Wednesday, March 26, 2014

Buy Hay While The Sun Shines

Since we don't have a hay field,we have to buy feed hay and bedding hay for the sheep. It's a far cry from the chapters in the "Little House" books where Pa is out in the sunshine cutting his hay and putting it up for the animals for the winter,and in the case of "The Long Winter," used as a heating source to keep them from freezing to death.

We called one of our local farm,Top of The Hill Farm, in Wolfboro. We got their contact from Colonial Acres Farm,where we purchased the sheep.Admittedly,we had been buying our hay from our small local hardware/farming store where we buy our chicks and chicken feed,but a few weeks ago they ran out of feed hay,and we needed some,so we pulled out Top of Hill's business card and gave the Frederickson's a call.

Thankfully,they did have some feed hay left,so we made arrangements to go over and get some bales. Rick hitched our trailer to the truck,and Zach,Richie,and I piled in to the truck. It was a family excursion,which made it really cool.

The first thing you notice about Top of the Hill's on top of quite a hill. I would liken it to more like a small mountain. I loved their set up-greenhouse,barns,lots of acreage,and a gorgeous view of the lakes and mountains. Rick noticed the farm equipment first (of course!) The second thing you noticed was how cold it was! Being that high up,there is usually a good breeze blowing,and that day it was pretty bitter,coming off the lakes. It must be nice in the summer,though,to keep the black flies and mosquitoes at bay.

Alan (Dad),Erik(son) and Anna (daughter) were all outside doing various chores. The chickens were walking around the yard,the cattle were talking amongst themselves,and there must've been a hundred songbirds in chorus.  We chatted with Alan a bit,then drove the truck over to the barn to load up the hay. Erik went up into the hayloft and threw down the 20 bales we wanted. Rick and Zach loaded them into our trailer. Alan was apologetic-he had had surgery recently and couldn't lift anything heavy for a while. Anna was busy with the cows. Alan proudly told us that Anna's steer won Grand Champion Market Steer last year at the Fryeburg Fair in ME,and her Spring heifer had won in 2012 in as well. I stood by,chatted with Alan,and just took everything in.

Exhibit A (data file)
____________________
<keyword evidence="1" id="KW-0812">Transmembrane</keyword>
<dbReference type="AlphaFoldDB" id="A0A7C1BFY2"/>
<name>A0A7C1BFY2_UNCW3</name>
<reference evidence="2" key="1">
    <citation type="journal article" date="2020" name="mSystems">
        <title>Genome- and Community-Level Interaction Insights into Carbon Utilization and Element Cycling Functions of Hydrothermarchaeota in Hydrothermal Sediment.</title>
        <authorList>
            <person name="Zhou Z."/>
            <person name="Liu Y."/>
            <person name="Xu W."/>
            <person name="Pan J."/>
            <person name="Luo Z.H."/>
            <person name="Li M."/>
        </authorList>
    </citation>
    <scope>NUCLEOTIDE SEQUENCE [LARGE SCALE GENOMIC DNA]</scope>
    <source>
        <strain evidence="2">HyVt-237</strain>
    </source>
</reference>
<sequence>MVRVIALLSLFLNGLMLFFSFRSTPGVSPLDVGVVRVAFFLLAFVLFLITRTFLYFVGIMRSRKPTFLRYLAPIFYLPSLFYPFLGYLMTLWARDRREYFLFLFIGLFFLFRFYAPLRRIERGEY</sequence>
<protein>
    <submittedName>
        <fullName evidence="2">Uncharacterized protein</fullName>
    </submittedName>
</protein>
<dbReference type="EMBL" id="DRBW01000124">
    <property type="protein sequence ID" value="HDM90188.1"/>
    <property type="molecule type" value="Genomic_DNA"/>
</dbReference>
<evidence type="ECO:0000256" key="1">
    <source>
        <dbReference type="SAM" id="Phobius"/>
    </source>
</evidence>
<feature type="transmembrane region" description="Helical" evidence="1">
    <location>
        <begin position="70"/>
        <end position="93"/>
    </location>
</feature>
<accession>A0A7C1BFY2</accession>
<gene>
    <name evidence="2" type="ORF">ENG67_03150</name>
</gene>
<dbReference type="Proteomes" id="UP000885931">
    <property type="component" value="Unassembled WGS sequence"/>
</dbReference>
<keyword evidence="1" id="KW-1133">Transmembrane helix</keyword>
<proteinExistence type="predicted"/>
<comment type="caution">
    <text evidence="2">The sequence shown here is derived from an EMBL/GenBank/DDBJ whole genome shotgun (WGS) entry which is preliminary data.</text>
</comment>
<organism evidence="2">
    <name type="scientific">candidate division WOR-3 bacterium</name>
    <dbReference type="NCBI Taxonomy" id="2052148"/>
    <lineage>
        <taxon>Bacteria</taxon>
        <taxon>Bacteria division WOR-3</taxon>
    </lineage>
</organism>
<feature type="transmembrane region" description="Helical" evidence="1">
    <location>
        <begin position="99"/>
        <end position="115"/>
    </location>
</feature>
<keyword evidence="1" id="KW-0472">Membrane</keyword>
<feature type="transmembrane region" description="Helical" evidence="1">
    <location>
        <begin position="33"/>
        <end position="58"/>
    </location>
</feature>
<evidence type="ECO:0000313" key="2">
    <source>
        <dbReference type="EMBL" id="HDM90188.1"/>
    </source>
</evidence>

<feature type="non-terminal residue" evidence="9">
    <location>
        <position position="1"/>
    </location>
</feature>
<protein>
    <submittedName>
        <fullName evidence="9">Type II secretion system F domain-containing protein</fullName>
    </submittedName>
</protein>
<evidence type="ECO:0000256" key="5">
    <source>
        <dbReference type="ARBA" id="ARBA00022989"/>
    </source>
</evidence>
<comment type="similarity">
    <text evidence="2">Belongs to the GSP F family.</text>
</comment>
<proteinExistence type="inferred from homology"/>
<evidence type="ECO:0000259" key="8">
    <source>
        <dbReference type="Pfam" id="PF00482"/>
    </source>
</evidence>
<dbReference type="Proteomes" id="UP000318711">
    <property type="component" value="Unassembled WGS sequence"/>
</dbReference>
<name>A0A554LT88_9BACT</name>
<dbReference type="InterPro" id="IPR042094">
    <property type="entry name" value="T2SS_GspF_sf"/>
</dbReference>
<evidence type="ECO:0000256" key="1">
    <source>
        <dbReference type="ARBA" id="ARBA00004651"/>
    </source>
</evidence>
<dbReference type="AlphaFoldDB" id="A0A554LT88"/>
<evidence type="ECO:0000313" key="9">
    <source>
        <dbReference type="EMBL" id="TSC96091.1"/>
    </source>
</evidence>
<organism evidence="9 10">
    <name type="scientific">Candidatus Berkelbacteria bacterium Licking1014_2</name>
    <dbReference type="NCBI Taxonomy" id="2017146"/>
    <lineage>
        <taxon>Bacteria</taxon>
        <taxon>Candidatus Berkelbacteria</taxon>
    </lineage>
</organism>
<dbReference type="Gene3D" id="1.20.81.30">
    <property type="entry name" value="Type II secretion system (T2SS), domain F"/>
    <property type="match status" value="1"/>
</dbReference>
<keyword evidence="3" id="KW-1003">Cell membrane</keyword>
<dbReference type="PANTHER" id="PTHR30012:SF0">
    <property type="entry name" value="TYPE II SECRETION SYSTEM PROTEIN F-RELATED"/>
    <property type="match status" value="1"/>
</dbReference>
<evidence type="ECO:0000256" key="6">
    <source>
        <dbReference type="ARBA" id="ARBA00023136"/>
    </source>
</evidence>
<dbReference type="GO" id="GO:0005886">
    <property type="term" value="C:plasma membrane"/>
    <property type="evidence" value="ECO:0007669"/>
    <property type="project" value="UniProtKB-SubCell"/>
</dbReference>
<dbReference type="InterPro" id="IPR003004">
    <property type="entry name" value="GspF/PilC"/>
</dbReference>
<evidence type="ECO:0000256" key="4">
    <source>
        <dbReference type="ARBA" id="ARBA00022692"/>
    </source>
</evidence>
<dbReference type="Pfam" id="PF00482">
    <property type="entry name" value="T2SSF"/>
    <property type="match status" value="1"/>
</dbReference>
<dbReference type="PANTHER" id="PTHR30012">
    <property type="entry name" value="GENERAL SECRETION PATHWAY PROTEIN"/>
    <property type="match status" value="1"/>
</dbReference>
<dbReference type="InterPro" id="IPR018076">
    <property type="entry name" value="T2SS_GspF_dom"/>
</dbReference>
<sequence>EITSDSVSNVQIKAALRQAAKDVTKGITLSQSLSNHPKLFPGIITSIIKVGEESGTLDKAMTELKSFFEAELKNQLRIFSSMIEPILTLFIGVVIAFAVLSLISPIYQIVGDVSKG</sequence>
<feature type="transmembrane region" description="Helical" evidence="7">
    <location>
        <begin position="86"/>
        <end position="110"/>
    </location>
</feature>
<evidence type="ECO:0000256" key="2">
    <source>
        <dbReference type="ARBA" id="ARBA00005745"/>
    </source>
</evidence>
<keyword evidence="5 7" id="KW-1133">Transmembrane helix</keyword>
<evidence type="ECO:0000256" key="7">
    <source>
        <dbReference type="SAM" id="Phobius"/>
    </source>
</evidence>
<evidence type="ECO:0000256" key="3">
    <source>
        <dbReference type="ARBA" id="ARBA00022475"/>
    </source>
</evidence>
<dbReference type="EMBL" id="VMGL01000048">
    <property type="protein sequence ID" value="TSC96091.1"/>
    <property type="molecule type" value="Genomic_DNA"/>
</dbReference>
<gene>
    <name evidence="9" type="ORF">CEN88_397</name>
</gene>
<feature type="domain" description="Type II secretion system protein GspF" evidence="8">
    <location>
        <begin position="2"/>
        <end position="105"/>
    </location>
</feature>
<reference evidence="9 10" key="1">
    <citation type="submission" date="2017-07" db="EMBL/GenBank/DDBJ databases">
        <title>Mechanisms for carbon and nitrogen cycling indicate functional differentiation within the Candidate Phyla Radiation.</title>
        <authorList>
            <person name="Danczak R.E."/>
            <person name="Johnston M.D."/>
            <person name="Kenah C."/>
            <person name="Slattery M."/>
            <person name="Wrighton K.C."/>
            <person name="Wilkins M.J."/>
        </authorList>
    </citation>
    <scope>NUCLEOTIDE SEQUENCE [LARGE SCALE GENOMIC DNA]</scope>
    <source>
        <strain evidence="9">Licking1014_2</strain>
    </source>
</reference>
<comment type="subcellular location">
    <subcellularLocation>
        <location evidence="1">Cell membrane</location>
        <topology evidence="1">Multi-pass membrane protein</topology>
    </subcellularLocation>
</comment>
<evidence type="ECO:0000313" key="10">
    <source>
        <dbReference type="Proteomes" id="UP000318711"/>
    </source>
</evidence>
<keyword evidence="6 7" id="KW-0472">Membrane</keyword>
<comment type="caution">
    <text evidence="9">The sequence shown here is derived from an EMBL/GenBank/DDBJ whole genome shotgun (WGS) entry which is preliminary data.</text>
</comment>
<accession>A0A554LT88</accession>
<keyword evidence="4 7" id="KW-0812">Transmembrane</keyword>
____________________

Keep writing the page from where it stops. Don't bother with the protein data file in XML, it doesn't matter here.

Once we were loaded up,we asked Alan about his beef (they sell grass-fed beef and pork!) and we went into his garage to look over various cuts of meat. We bought  a slab of bacon and a London broil.( Both wound up being the best we have ever tasted).

The hay was a dollar cheaper a bale and better than the ones we had been buying.Plus,we it felt better helping out a local farmer!

When we got home,it was time to unload the trailer:

The Ladies were waiting:

The chickens have begun laying again,and lately we have been averaging four- five eggs a day. Hopefully we will be able to start selling eggs again soon.

We are still buried in snow. Thankfully a snowstorm that is hitting MA today is staying to the south of us. This March has been much colder than normal,and I think everyone is ready for some warmer days. We have been getting some sap,but nothing like we should be. I doubt we will even get half a gallon of syrup this year.

 I needed some cheerful color,so I bought a handful of daffodils to bring some Spring into the house:

I enjoy watching the birds out my kitchen window. So far I have seen Robins,Cardinals,Chickadees,Mourning Doves,Slate Colored Juncos. We have also had White Breasted Nuthatches,like this little guy:

Today Zach is home recovering from the flu. He was very sick on Monday night into yesterday,and spent most of the day sleeping. Today he feels better,but is very tired and is still running a fever,so we kept him home again. Rick was just outside walking the dogs,and The Ladies were calling to him. It's so cool to hear them bleat. They chat with us every day! Time to go feed them and the chickens.

Stay warm!


  1. What is it with men and machinery, today someone was telling me they were speaking to a friends hubby on the phone last night, the hubby had been reading one of the farming papers, apparently there is something called Iron disease! It's when males cannot resist to the urge to buy things like, tractors or anything farm machinery related, hence the name Iron disease! The hubby then went on to ask if the ladies in our craft group had fabric disease!! Cheeky begger!! lol
    We buy hay in too, not for bedding though, it's our winter feed. We use wood shavings/sawdust for animal bedding, it's much cheaper. If the drought doesn't break here soon hay & winter feed is going to be very expensive. No rain means no autumn growth, farmers are going to struggling through the winter if that happens. We have bales left from last year, so hopefully they will see us through, it won't be as good as new season, but it's better than nothing.

  2. Boys and their toys!!!

    We use shaving for the chicken,but bed hay for the sheep so their fleeces dont' get too dirty. We do have fleece coats that we just got through the mail -we just have to put them on the Ladies ;)

    1. Fleece coats!! lol Don't they already have fleece? ;) Lucky girls x